The cast of Call the Midwife have become like family to the show's huge number of dedicated fans, and soon they will be welcoming a new member as Leonie Elliott joins the team as new character, Jamaican nurse Lucille Anderson.
The character will be a former librarian turned midwife, but what of the actress playing her?
Leonie Edwards, 29, has had small parts in a number of popular shows, as well as appearing in high-profile stage productions, but nothing compared to the audience that will be watching her in latest role.
Having trained at the Identity School of Acting in London, where Star Wars star John Boyega also studied, she appeared in the West End production of The Lion King and UK touring production of Annie before her first film role, 2003's Wondrous Oblivion.
After minor roles in series such as Holby and the Bill, her first high-profile role was as the love interest Cherry Patterson in Lenny Henry's 2015 television comedy-drama Danny and the Human Zoo, a fictionalised account of the comedian's own upbringing.
The following year she appeared in the Black Mirror episode entitled Hated by the Nation, and she added an appearance in Casualty to that in its sister programme Holby, before landing her biggest role yet in Call the Midwife.
Lucille's character will introduce audiences to the part played in the rapidly growing National Health Service by immigrant nurses, particularly from the Caribbean.
How does Lucille's arrival impact on the drama?
Leonie: "When Lucille delivers a baby for one family, the grandmother of the child is not pleased to see her, saying she doesn’t want a foreign midwife to look after her daughter. When complications set in days later, the grandmother believes it’s because Lucille delivered the baby. Of course this is ridiculous but that is her view and she takes a firm stance on that.
My parents and grandparents are Jamaican so I drew upon some of their experiences. Sometimes it’s not very nice, but I feel that we’ve come a long way since the 60s. I feel that through my storyline I’ve been able to get to know more my parents’ and my grandparents’ history, and what they had to go through. Obviously, it’s great that we’ve come a long way since then."
Jennifer Kirby (who plays Valerie Dyer): "When an old school friend of Valerie’s goes into labour at the hairdressers on Valerie’s day off, she telephones Lucille for backup. When Lucille arrives she encounters racism, and for Valerie this is a major turning point. Valerie has to address the fact that some of the people she has lived with her whole life - her family, her friends – are people who have very wrong views and she realises that she needs to speak up. Lucille is her very good friend now, and someone who she feels protective of. Valerie has always felt strongly about injustice, and this behaviour puts the topic in front of her, and she can't avoid it."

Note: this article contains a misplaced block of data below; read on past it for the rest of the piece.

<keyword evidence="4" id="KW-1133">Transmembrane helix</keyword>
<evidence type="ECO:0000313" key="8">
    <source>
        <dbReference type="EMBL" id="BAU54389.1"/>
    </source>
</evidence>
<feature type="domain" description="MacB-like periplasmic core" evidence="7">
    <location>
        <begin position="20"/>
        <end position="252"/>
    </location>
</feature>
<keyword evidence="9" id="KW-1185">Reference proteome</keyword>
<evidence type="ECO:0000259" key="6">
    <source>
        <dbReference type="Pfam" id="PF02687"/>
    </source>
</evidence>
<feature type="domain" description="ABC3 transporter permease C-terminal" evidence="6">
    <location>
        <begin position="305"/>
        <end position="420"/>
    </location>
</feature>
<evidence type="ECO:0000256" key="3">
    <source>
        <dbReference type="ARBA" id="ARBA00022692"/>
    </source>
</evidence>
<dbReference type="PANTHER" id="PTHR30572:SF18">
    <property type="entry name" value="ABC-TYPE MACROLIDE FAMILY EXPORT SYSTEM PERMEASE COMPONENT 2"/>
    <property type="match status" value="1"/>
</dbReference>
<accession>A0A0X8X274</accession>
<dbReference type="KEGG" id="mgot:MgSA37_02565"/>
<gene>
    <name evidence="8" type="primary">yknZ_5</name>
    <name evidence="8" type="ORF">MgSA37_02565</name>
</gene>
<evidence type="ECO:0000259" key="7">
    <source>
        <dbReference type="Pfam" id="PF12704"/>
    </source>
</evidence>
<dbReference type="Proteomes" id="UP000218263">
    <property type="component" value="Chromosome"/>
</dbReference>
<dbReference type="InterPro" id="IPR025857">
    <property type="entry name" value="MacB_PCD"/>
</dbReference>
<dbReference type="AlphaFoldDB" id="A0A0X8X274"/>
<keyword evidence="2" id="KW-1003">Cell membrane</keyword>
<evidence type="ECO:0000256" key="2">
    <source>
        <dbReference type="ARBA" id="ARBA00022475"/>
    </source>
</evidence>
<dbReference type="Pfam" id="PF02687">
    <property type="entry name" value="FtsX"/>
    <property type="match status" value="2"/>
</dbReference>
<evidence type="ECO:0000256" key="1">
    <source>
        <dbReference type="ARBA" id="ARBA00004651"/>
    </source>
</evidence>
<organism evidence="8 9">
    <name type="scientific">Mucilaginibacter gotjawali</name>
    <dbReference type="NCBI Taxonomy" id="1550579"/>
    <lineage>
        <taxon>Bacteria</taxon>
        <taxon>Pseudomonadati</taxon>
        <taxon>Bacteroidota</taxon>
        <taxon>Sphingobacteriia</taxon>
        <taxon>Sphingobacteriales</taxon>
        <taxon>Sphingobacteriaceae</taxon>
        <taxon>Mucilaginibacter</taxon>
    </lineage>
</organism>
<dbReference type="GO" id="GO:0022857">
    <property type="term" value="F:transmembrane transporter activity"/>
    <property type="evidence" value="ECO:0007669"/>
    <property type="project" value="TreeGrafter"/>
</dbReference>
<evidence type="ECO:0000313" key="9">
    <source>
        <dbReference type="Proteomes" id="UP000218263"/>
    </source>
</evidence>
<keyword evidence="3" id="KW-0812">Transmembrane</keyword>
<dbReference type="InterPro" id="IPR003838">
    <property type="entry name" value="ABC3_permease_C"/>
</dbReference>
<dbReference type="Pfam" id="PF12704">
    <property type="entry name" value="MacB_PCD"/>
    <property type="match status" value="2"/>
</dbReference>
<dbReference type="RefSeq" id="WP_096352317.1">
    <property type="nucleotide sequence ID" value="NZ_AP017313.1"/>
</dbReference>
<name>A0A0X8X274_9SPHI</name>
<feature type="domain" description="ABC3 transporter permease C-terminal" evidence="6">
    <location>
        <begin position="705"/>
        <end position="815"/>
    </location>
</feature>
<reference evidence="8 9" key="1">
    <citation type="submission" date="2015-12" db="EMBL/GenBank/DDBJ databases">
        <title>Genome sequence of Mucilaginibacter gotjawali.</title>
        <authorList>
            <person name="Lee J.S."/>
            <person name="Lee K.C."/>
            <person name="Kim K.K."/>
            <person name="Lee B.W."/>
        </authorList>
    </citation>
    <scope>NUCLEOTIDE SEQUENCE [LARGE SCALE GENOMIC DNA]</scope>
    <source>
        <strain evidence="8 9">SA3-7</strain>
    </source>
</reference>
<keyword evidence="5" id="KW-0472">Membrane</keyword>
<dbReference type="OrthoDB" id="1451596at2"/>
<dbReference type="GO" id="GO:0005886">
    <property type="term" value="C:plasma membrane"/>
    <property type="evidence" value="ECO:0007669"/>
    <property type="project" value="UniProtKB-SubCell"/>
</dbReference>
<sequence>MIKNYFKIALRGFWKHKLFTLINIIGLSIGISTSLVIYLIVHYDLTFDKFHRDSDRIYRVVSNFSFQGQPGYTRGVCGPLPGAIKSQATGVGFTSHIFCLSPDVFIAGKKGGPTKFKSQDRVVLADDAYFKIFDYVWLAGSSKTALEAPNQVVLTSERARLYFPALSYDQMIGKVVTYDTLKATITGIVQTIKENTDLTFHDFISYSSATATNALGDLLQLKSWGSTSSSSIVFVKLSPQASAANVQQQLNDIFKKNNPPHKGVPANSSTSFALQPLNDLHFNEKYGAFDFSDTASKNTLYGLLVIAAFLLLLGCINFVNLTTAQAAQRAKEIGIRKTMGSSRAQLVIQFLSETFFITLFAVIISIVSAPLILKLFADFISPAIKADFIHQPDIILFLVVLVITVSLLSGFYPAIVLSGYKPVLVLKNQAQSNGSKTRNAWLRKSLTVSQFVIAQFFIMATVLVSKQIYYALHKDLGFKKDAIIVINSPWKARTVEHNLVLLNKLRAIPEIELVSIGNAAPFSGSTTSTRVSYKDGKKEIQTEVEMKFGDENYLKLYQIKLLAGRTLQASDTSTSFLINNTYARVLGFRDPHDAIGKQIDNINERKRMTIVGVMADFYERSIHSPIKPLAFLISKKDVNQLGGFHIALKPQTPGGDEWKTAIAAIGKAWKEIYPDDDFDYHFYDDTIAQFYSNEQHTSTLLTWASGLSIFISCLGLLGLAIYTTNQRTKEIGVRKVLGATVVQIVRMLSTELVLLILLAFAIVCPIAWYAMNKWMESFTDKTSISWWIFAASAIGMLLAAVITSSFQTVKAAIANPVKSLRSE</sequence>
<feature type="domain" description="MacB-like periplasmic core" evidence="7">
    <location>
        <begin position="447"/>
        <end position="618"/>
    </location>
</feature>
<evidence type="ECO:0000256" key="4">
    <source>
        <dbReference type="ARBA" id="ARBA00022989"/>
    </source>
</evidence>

What will happen to Lucille across series 7?
Leonie: "Lucille meets a young Jamaican mother called Alicia Palmer and they strike up a friendship. Alicia invites her to a weekly Sunday gathering. Her husband is a pastor and they gather, sing hymns and worship because, I suppose at the time, their experience of mainstream church was not the most pleasant. So once a week they gather in Alicia’s front room and her husband carries out the service. That was a really interesting and touching storyline.
"I think for any immigrant to come here it’s hard because you want to fit in. Lucille is torn: she wants to fit in, but also wants to have reminders of home and some home comforts, which is what Alicia provides. At the beginning Lucille is quite conflicted because if she goes to Alicia’s is she then not trying to fit in? But she soon realises she might be able to have both, to have some home comforts now and again, and still fit into her new world.
"Just being in London is an interesting journey for Lucille. I don’t think Lucille has ever experienced city life before; she’s had her rural upbringing and her training in Somerset. It’s been an eye opener for her, and she’s made some great friends like Valerie and Phyllis, and I suppose she’s been toughened up by some of the experiences she’s faced."
Call the Midwife returns for its seventh season on Sunday, January 21 at 8pm on BBC One.
Catch up with BT TV via the BBC iPlayer app.